Airbus works to develop smarter autopilots
Need based on TCAS problems when TA and RA occur coupled with desire for intelligent responses.
By Peter Berendsen
ATP/CFII. Boeing 747, MD11
Author Berendsen (L) with Airbus Senior VP & Test Pilot Claude Lelaie over southern France aboard F-WWOW, the original A380 prototype used for flight testing.
It was while the Airbus A340 was cruising over the southwestern US that a TCAS traffic advisory (TA) suddenly popped up, followed immediately by a resolution advisory (RA). The command "Climb! Climb!" from the TCAS computer was displayed on the primary flight display (PFD) and called out via loudspeaker.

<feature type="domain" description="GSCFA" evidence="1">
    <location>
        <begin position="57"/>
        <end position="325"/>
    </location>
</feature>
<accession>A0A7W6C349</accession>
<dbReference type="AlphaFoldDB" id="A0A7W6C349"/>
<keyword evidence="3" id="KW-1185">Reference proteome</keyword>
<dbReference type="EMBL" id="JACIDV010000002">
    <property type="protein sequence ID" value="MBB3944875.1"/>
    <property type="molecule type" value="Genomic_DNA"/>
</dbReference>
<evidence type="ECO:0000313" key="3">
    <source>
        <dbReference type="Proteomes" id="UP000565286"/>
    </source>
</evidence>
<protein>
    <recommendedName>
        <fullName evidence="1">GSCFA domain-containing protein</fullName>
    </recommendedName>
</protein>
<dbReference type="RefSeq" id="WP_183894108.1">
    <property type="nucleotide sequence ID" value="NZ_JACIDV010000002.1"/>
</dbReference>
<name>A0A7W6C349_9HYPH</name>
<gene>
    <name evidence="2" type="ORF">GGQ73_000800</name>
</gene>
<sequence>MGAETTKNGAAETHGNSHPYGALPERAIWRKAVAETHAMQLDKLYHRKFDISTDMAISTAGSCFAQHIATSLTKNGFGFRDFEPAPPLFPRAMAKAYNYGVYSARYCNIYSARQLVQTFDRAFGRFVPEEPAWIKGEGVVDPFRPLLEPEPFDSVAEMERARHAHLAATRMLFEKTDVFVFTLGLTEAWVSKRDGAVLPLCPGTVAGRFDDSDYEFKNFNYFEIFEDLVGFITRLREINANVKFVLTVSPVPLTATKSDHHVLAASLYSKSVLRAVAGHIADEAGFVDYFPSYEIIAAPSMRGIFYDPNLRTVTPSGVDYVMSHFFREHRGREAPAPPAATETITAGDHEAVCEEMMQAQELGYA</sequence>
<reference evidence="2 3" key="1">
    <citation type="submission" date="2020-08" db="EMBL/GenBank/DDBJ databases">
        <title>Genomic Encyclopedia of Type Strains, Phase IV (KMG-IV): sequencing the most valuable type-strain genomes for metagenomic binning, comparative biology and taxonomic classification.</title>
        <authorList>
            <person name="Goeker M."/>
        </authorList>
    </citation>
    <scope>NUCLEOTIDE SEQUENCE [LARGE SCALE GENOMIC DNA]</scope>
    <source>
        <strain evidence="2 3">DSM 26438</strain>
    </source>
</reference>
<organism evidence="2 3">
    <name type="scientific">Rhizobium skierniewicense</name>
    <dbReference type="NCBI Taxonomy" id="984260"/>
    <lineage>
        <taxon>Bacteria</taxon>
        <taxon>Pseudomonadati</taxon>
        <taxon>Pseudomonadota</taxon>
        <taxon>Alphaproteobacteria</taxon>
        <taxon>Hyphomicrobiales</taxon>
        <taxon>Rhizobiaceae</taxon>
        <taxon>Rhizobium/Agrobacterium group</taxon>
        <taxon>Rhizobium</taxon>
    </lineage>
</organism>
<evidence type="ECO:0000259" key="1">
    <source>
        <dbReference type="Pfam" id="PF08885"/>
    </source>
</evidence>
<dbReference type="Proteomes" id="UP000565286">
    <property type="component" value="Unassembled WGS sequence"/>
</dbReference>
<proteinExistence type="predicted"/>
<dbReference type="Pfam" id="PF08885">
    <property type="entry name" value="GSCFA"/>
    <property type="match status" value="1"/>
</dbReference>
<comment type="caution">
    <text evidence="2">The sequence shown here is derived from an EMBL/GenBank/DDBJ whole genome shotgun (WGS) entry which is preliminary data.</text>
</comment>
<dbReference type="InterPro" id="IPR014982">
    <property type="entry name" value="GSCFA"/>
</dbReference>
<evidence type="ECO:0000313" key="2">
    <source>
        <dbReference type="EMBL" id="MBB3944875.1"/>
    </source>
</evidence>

The 2 pilots looked for traffic, and the captain as pilot flying disconnected the autopilot but not the autothrust. He could not see the traffic, but followed the commands of the TCAS computer anyway by trying to fly in the green area of the vertical speed band, as per recommended procedure. The first officer did the same thing, pulling on the sidestick as well, instinctively following the "Climb!" command.
What happened next can only be understood with the help of some knowledge of the Airbus fly-by-wire flight control system. The 2 sidesticks are not connected mechanically, and 1 pilot cannot feel the other's control inputs.
There is a visual warning when dual inputs occur, but this is easy to overlook in a stressful situation. If both pilots move the sidestick-control, the inputs are added. For example, if the inputs are in opposite directions, they cancel each other out.